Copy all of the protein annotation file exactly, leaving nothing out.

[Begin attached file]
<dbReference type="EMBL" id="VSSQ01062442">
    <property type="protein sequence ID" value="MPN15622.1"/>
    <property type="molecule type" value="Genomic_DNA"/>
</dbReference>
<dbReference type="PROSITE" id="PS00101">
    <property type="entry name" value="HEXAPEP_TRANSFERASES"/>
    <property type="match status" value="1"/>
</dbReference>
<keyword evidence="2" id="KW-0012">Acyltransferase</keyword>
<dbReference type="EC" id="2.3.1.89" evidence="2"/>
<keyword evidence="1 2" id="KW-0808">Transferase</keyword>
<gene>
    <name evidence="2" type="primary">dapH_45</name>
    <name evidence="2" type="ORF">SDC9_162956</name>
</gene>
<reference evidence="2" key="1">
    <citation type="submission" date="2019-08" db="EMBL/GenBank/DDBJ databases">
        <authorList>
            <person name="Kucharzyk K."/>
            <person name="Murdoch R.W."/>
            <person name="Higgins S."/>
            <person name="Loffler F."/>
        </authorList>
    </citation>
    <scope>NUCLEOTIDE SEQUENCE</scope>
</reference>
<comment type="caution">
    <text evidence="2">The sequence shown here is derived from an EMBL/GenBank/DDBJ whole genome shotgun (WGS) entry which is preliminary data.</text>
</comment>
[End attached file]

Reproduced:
<dbReference type="EMBL" id="VSSQ01062442">
    <property type="protein sequence ID" value="MPN15622.1"/>
    <property type="molecule type" value="Genomic_DNA"/>
</dbReference>
<dbReference type="PROSITE" id="PS00101">
    <property type="entry name" value="HEXAPEP_TRANSFERASES"/>
    <property type="match status" value="1"/>
</dbReference>
<keyword evidence="2" id="KW-0012">Acyltransferase</keyword>
<dbReference type="EC" id="2.3.1.89" evidence="2"/>
<keyword evidence="1 2" id="KW-0808">Transferase</keyword>
<gene>
    <name evidence="2" type="primary">dapH_45</name>
    <name evidence="2" type="ORF">SDC9_162956</name>
</gene>
<reference evidence="2" key="1">
    <citation type="submission" date="2019-08" db="EMBL/GenBank/DDBJ databases">
        <authorList>
            <person name="Kucharzyk K."/>
            <person name="Murdoch R.W."/>
            <person name="Higgins S."/>
            <person name="Loffler F."/>
        </authorList>
    </citation>
    <scope>NUCLEOTIDE SEQUENCE</scope>
</reference>
<comment type="caution">
    <text evidence="2">The sequence shown here is derived from an EMBL/GenBank/DDBJ whole genome shotgun (WGS) entry which is preliminary data.</text>
</comment>